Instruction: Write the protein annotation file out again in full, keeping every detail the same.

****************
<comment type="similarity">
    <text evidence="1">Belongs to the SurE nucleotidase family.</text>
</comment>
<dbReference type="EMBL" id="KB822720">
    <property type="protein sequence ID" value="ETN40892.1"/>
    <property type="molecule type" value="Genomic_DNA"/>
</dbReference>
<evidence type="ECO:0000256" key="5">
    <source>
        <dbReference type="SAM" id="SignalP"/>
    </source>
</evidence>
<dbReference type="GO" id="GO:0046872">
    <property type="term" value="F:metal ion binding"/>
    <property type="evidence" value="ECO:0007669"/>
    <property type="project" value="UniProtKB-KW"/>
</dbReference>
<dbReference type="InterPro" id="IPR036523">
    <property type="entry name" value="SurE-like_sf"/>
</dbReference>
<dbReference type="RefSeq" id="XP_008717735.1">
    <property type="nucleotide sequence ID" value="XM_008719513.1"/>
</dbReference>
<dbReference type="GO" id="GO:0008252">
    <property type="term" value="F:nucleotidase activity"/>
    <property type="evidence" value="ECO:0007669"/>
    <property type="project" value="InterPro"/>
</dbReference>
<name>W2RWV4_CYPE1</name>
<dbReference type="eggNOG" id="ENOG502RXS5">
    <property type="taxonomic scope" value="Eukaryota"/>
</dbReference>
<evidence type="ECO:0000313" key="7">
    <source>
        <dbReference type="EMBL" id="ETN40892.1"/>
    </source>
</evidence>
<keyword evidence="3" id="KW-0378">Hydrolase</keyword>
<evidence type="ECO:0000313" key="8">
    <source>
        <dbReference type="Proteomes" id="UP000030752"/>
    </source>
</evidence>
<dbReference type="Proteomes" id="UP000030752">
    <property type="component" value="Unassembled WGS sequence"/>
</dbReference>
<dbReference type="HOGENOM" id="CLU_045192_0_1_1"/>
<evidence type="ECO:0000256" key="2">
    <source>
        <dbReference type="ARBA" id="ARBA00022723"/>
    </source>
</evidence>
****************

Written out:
<comment type="similarity">
    <text evidence="1">Belongs to the SurE nucleotidase family.</text>
</comment>
<dbReference type="EMBL" id="KB822720">
    <property type="protein sequence ID" value="ETN40892.1"/>
    <property type="molecule type" value="Genomic_DNA"/>
</dbReference>
<evidence type="ECO:0000256" key="5">
    <source>
        <dbReference type="SAM" id="SignalP"/>
    </source>
</evidence>
<dbReference type="GO" id="GO:0046872">
    <property type="term" value="F:metal ion binding"/>
    <property type="evidence" value="ECO:0007669"/>
    <property type="project" value="UniProtKB-KW"/>
</dbReference>
<dbReference type="InterPro" id="IPR036523">
    <property type="entry name" value="SurE-like_sf"/>
</dbReference>
<dbReference type="RefSeq" id="XP_008717735.1">
    <property type="nucleotide sequence ID" value="XM_008719513.1"/>
</dbReference>
<dbReference type="GO" id="GO:0008252">
    <property type="term" value="F:nucleotidase activity"/>
    <property type="evidence" value="ECO:0007669"/>
    <property type="project" value="InterPro"/>
</dbReference>
<name>W2RWV4_CYPE1</name>
<dbReference type="eggNOG" id="ENOG502RXS5">
    <property type="taxonomic scope" value="Eukaryota"/>
</dbReference>
<evidence type="ECO:0000313" key="7">
    <source>
        <dbReference type="EMBL" id="ETN40892.1"/>
    </source>
</evidence>
<keyword evidence="3" id="KW-0378">Hydrolase</keyword>
<evidence type="ECO:0000313" key="8">
    <source>
        <dbReference type="Proteomes" id="UP000030752"/>
    </source>
</evidence>
<dbReference type="Proteomes" id="UP000030752">
    <property type="component" value="Unassembled WGS sequence"/>
</dbReference>
<dbReference type="HOGENOM" id="CLU_045192_0_1_1"/>
<evidence type="ECO:0000256" key="2">
    <source>
        <dbReference type="ARBA" id="ARBA00022723"/>
    </source>
</evidence>